The number of deaths in road crashes during the Eid holiday rush has increased this time even with reduced public transport operation due to the Covid-19 pandemic, a passengers' welfare platform said yesterday.
At least 242 people died and 331 were injured in 201 accidents across the country over the 13 days of rush to travel home and come back to Dhaka, Bangladesh Jatri Kalyan Samity said.
On waterways, 74 people were killed, 39 injured and 17 remained missing in 33 accidents, while one person was killed in four train-related incidents, it also said.
Mozammel Hoque Chowdhury, secretary general of the organisation, revealed the information at a press briefing held at Dhaka Reporters Unity (DRU) yesterday.
The organisation prepared the statistics on the basis of news reports from July 26 to August 7, he added.
As the number of public transport services were fewer than on past Eid holidays, a greater number of cars and small vehicles operated on the roads, he said.
"So, the number of accidents and fatalities involving private vehicles has increased," he added.
According to the corresponding report of the organisation after last year's Eid-ul-Azha, at least 224 people were killed and 866 injured in 203 road crashes across the country in 12 days of holiday rush.
Meanwhile, Road Transport and Bridges Minister Obaidul Quader yesterday directed authorities concerned to form a probe committee to investigate road crashes and casualties while people were returning to Dhaka after Eid.
He also asked the committee to submit a report within seven working days, says a ministry press release.
Over the 13 days of holiday rush, the highest number of single-day casualties -- 32 dead in 26 accidents – occurred on August 4, according to the report. August 7 saw the lowest number of fatalities, eight, from eight reported accidents.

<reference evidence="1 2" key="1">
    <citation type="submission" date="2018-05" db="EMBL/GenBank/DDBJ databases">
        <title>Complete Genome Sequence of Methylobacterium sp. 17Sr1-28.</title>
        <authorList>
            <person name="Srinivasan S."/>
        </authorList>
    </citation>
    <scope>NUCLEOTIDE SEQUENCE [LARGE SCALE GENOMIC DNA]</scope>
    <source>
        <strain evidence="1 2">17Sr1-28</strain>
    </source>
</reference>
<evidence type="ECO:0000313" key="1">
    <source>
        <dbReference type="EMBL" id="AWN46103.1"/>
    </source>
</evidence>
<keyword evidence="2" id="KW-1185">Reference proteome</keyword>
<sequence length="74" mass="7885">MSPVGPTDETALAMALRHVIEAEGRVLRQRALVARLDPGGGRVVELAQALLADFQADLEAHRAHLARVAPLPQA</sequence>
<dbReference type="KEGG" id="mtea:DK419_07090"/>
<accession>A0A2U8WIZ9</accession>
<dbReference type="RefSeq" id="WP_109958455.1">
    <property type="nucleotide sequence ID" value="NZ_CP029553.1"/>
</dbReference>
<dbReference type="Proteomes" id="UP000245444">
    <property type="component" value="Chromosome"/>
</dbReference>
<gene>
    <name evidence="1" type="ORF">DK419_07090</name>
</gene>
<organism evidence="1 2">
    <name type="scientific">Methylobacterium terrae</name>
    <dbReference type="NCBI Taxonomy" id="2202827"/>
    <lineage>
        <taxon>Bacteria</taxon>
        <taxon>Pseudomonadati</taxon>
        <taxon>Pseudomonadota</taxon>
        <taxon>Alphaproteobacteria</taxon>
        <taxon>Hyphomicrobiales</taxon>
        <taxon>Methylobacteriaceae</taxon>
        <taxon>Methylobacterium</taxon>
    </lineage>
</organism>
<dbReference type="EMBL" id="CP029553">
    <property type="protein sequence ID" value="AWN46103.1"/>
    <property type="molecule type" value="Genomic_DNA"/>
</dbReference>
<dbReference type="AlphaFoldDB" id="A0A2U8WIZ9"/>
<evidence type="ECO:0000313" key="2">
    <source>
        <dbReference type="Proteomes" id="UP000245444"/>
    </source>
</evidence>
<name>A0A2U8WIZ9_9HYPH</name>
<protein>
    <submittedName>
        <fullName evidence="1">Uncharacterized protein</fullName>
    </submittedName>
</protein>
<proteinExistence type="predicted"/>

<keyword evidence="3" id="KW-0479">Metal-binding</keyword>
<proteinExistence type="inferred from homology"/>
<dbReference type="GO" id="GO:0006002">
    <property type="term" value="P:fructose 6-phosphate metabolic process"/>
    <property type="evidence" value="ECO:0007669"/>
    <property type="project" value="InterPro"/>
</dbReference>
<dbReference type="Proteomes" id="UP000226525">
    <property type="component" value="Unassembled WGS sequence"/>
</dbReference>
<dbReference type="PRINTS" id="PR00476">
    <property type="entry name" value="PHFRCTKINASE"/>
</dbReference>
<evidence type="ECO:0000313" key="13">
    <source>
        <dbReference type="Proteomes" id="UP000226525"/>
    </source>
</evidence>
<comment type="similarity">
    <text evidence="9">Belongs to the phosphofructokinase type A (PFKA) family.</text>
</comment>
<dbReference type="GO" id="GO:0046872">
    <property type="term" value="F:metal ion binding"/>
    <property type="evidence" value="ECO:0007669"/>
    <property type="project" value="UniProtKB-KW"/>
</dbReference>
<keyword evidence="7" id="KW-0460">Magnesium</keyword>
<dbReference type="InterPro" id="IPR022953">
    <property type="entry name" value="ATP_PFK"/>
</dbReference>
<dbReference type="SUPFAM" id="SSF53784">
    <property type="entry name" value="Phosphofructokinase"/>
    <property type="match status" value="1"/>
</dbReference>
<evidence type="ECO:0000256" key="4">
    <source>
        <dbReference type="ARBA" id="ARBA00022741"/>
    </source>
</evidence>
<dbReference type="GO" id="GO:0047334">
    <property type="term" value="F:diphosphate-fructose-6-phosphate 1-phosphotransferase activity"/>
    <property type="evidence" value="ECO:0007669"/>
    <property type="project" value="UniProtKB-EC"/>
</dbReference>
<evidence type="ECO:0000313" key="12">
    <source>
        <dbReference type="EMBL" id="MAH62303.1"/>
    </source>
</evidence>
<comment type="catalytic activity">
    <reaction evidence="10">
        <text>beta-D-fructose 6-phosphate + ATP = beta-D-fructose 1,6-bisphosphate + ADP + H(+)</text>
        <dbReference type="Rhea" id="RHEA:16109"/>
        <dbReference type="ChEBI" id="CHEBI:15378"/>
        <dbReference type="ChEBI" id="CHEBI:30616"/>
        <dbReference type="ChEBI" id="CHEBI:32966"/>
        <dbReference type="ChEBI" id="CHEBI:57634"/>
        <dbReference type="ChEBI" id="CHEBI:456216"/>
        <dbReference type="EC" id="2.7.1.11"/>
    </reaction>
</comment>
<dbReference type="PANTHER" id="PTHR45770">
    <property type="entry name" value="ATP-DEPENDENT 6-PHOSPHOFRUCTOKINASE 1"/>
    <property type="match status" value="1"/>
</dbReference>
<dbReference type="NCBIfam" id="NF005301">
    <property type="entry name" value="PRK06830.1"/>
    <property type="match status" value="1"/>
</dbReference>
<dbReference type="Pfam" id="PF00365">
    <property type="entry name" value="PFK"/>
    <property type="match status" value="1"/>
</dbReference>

Out of 201 road crashes, motorcycles were involved in 88 accidents, which claimed the lives of 106 people and left 65 others injured.
The organisation said total 310 vehicles were involved in the 201 accidents. Of the vehicles, 32.58 percent were motorcycles; 19.35 were buses; 19.35 trucks, pickups, and lorries; 10 percent were battery-run easy bikes; 8.06 percent were auto-rickshaws; 7.74 percent were cars, microbuses and SUVs while the rest were locally made motorised vehicles.
The organisation said 52.23 percent of the accidents occurred after vehicles hit pedestrians, 24.37 percent were head-on collisions, 15.92 percent after drivers lost control of their vehicles and 7.46 percent accidents due to unknown reasons.
Among the accidents, 32.33 percent occurred on national highways, 49.25 percent on regional highways while 13.43 percent on feeder roads, it said. Around four percent accidents occurred in the capital while around one percent in Chattogram city.
Mozammel Hoque Chowdhury said although only 15 to 20 percent people used roads during the Eid rush this time, compared to previous years, the number of road crashes increased "abnormally".
Holding small vehicles responsible for such a large number of accidents, he recommended limiting the number of such vehicles and increasing the number of public buses.
He also called for training drivers of private vehicles, ensuring accountability of Bangladesh Road Transport Authority (BRTA) and taking necessary steps, viewing road crashes as a pandemic.
Kazi Md Shifun Newaz, assistant professor of Accident Research Institute of BUET, was, among others, present at the press briefing.